The final step, if you are using linux, is to program the board using python. This will be necessary if the Arduino IDE does not upload properly to your board. Details about this will be discussed in the following step.

vii) Program the board using python (linux only): When the Arduino finishes compiling you will want to find the .hex file in the temporary folder. lastly open the command line and run the following code

sudo python3 -d tiny1614 -c /dev/ttyUSB0 -b 115200 -f Blink.ino.hex -v

being sure to replace /dev/ttyUSB0 with the directory that you put your .hex file.

Programming hello.t1614.echo.ino onto the ATtiny using Arduino IDE

Now that we have configured the Arduino IDE on both Windows and Linux, we are going to try uploadinging another program that uses the Serial Monitor. The program we will be uploading onto the chip is the hello.t1614.echo.ino by Neil Gershenfeld (link to file in the Files section below). For this we will be repeating step (vi) above but uploading a different file.

IMPORTANT STEP: once you have uploaded the files using the FTDI and the UPDI programmerr you must REMOVE THE PROGRAMMER in order to talk to the chip and have the serial monitor work


hello.t1614.echo.ino Windows

Here is a video of the hello.echo program uploaded onto the chip. Note that the Serial Monitor was set to 9600 in the program and was also seleted in the “baud” at the bottom of the serial monitor.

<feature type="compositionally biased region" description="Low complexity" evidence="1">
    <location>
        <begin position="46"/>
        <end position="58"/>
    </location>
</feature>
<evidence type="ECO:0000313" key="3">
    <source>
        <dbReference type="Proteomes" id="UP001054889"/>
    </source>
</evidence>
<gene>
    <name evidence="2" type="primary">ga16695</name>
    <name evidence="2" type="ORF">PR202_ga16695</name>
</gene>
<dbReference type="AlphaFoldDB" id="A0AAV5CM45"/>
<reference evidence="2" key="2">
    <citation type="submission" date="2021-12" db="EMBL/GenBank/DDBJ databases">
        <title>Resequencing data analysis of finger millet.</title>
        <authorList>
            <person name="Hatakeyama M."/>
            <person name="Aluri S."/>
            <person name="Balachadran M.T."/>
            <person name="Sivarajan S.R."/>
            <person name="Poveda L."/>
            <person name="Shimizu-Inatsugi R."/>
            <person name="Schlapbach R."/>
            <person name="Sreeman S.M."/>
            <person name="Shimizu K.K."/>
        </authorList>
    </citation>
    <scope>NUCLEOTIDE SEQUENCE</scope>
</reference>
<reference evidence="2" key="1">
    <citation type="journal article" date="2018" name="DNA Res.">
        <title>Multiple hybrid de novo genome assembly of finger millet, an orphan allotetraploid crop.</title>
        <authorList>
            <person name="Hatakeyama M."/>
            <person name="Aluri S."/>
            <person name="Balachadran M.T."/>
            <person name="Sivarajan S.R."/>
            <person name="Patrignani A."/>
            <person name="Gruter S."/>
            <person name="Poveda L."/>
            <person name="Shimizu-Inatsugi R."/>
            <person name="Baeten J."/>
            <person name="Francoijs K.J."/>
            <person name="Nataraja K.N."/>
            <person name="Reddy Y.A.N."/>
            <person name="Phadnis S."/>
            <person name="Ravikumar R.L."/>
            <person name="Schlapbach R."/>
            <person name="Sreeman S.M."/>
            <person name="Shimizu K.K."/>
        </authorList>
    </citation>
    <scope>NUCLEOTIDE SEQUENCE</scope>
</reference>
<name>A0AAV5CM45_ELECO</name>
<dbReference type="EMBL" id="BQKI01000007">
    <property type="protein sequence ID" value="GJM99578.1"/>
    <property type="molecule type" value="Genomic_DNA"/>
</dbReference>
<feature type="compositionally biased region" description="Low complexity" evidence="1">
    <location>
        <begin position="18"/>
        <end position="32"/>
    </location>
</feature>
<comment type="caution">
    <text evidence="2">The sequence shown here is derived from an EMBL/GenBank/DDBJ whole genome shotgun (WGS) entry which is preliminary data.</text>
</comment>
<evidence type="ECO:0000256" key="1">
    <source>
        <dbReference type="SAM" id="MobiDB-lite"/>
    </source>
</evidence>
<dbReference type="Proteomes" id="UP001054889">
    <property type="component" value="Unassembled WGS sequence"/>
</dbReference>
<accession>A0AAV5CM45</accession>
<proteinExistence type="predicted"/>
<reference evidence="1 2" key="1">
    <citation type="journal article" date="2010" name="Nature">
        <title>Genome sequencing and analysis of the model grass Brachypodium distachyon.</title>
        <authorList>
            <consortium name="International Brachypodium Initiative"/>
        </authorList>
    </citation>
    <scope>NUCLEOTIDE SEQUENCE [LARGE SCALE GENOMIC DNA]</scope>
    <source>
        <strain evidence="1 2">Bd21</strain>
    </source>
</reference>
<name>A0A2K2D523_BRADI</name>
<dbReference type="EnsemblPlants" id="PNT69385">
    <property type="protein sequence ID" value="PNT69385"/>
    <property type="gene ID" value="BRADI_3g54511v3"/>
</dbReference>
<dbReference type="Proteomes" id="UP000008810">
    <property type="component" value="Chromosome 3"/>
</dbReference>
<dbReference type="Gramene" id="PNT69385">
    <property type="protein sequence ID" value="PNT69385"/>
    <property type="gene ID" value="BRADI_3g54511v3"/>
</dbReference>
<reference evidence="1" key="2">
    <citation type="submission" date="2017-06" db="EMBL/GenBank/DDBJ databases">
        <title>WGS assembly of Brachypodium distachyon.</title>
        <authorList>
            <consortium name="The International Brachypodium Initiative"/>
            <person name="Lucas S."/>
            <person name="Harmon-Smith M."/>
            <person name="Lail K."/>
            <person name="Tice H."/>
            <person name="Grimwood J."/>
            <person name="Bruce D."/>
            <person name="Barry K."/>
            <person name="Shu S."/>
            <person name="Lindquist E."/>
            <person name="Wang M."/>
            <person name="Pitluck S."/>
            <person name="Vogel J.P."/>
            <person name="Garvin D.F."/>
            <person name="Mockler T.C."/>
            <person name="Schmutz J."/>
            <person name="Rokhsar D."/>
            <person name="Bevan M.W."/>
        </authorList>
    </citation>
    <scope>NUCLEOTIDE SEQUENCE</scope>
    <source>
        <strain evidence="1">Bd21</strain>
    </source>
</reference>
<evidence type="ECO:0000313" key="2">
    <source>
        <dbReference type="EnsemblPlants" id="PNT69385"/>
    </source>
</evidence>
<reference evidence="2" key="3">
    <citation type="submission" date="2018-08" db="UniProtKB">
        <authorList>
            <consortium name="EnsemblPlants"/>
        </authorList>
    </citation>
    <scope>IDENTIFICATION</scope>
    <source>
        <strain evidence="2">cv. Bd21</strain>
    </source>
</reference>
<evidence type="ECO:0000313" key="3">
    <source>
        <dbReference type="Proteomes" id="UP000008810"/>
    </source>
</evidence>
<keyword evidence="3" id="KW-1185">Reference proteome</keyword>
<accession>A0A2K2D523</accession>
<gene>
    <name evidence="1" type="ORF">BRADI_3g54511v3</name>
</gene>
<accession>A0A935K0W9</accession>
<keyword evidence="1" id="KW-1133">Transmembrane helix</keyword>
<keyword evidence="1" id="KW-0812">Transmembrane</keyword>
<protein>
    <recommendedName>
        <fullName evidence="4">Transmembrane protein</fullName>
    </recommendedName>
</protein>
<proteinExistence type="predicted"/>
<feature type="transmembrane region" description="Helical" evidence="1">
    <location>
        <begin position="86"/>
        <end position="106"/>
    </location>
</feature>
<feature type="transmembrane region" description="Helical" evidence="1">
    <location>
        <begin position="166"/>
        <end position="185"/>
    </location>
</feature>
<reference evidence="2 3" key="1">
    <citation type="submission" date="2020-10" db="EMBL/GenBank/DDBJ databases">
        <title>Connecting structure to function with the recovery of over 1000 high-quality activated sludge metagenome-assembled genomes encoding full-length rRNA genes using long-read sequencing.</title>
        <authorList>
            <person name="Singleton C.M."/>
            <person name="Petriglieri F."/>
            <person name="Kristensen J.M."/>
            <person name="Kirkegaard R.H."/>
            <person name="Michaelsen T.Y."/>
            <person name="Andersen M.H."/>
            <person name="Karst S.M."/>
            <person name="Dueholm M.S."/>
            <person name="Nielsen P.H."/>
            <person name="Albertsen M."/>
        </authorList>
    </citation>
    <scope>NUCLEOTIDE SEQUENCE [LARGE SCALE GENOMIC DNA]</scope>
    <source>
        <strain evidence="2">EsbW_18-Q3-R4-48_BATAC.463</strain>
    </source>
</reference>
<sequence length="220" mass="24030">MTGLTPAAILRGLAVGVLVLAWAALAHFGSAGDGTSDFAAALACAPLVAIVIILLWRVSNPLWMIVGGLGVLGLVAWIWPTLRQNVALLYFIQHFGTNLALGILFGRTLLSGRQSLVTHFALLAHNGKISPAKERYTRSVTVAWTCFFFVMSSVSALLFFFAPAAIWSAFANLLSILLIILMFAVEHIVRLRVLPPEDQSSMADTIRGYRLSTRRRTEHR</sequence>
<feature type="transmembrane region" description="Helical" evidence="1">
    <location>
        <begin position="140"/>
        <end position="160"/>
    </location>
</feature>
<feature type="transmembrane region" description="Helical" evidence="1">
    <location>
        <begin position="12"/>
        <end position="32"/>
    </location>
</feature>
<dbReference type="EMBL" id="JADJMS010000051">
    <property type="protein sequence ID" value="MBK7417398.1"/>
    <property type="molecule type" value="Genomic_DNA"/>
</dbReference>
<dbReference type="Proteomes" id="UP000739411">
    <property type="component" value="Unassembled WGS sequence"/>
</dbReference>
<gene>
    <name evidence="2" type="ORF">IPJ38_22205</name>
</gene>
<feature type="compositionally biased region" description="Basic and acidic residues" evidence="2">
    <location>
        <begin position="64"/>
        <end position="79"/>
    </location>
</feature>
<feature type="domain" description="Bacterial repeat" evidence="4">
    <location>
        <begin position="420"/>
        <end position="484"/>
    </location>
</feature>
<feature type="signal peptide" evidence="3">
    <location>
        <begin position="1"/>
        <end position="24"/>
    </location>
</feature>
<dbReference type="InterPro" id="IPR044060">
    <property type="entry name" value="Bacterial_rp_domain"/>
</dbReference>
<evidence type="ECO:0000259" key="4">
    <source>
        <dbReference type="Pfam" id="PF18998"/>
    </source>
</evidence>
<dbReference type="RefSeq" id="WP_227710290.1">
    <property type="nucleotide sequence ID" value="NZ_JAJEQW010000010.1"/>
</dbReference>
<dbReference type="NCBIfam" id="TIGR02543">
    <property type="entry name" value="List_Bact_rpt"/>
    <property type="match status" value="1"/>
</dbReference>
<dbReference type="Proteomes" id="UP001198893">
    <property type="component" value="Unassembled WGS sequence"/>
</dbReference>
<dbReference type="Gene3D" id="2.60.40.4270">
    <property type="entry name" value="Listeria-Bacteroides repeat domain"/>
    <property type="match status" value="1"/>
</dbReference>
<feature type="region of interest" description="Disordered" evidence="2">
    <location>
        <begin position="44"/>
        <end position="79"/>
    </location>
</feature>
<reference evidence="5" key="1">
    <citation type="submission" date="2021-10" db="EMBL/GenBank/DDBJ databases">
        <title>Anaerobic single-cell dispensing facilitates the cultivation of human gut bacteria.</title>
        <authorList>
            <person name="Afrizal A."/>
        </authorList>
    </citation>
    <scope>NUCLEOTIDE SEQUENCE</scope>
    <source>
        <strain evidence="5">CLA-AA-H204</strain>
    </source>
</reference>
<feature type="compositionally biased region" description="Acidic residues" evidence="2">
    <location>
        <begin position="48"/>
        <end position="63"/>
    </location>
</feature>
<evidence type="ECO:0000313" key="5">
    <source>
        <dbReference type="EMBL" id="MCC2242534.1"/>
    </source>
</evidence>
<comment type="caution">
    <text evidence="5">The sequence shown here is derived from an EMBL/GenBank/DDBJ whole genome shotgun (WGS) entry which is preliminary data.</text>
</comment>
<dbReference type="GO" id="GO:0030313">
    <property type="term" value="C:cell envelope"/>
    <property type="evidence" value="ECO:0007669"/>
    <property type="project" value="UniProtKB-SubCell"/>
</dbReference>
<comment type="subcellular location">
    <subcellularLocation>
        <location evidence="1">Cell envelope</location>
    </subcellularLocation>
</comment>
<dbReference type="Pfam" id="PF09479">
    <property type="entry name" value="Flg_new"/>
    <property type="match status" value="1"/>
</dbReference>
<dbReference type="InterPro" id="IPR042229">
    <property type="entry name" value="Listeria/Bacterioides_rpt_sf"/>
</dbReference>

Picture of final result:


Next. I repeated the same process using linux. Below are the results from using Arduino IDE for linux.

Picture of final result:


The results were good! for Windows

Lastly, I wanted to test a program that I wrote myself. In this program I simply printed “hello world” to the serial monitor without any user input or prompt. I ran this program simply on windows. Here is the result.

Programming hello.1614.echo.ino using VSCode and Python on Linux

After obtaining a solid confidence with the Arduino IDE on both Windows and Linux, I attempted to upload and program the ATtiny using VS Code and python. used the code created by Neil Gershenfeld.

I was succesful in using VS Code to run and compile the python code but was unsucessful in uploading the code to the chip as well as not sure how to monitor the results. I believe further learning and investigation and perhaps a different IDE will be necessary.